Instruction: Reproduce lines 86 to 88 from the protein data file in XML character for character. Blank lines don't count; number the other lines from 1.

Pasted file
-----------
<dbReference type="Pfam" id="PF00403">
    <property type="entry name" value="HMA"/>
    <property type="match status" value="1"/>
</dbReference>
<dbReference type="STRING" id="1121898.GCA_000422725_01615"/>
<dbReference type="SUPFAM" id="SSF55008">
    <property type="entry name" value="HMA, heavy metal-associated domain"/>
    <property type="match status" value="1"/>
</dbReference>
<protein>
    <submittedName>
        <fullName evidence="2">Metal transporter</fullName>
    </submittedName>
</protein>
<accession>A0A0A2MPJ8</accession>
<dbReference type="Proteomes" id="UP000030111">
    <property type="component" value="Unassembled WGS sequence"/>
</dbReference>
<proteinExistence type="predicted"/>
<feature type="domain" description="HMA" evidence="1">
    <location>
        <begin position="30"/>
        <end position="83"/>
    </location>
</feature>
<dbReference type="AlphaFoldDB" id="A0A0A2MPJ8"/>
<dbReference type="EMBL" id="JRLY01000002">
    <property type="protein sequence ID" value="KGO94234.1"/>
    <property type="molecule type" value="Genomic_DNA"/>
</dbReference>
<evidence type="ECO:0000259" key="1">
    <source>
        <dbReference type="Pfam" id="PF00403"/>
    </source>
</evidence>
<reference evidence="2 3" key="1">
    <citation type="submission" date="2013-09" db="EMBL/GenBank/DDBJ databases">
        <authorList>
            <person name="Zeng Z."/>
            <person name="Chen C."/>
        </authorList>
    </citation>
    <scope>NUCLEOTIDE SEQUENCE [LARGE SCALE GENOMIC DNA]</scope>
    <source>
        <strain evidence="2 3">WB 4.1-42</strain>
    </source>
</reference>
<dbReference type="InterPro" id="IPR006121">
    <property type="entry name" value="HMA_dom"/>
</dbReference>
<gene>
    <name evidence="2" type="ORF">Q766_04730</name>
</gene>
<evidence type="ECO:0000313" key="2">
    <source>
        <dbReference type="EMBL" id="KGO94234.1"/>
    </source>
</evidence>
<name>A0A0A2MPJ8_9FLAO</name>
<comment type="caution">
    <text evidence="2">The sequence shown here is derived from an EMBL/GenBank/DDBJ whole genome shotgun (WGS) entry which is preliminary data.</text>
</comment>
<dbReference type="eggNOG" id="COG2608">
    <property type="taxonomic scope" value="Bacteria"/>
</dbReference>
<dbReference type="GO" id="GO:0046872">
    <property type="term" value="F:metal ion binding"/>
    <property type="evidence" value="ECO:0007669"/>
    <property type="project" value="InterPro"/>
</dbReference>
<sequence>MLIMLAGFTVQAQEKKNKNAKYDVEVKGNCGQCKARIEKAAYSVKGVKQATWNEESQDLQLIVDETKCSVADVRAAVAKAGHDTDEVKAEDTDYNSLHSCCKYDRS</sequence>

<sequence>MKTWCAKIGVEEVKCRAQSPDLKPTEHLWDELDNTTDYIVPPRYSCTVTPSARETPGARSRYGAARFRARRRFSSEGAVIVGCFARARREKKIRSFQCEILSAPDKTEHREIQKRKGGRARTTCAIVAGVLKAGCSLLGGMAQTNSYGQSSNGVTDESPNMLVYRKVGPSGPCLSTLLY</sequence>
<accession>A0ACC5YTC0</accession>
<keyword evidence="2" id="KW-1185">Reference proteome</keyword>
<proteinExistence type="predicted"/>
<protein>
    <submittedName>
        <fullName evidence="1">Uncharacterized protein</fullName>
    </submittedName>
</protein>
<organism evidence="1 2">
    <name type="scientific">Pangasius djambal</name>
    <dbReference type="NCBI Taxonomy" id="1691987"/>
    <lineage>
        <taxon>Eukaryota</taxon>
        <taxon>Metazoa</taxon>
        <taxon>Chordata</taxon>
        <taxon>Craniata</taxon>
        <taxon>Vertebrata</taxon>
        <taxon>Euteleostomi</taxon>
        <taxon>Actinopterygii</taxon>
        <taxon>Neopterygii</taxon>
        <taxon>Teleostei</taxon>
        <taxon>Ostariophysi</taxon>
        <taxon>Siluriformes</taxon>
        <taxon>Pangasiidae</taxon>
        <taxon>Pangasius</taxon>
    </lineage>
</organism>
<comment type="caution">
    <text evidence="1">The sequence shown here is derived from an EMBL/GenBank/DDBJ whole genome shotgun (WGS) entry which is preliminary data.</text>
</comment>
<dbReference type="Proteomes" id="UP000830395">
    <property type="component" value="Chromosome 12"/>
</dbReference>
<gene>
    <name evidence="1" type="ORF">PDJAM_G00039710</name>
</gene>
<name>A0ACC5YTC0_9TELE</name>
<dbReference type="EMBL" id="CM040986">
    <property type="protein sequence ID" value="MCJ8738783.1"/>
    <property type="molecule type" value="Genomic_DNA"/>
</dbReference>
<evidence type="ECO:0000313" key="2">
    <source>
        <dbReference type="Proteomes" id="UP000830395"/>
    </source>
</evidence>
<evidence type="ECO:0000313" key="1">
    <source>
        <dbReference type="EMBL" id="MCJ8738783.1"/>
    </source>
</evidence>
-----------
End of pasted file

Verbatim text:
        <taxon>Metazoa</taxon>
        <taxon>Chordata</taxon>
        <taxon>Craniata</taxon>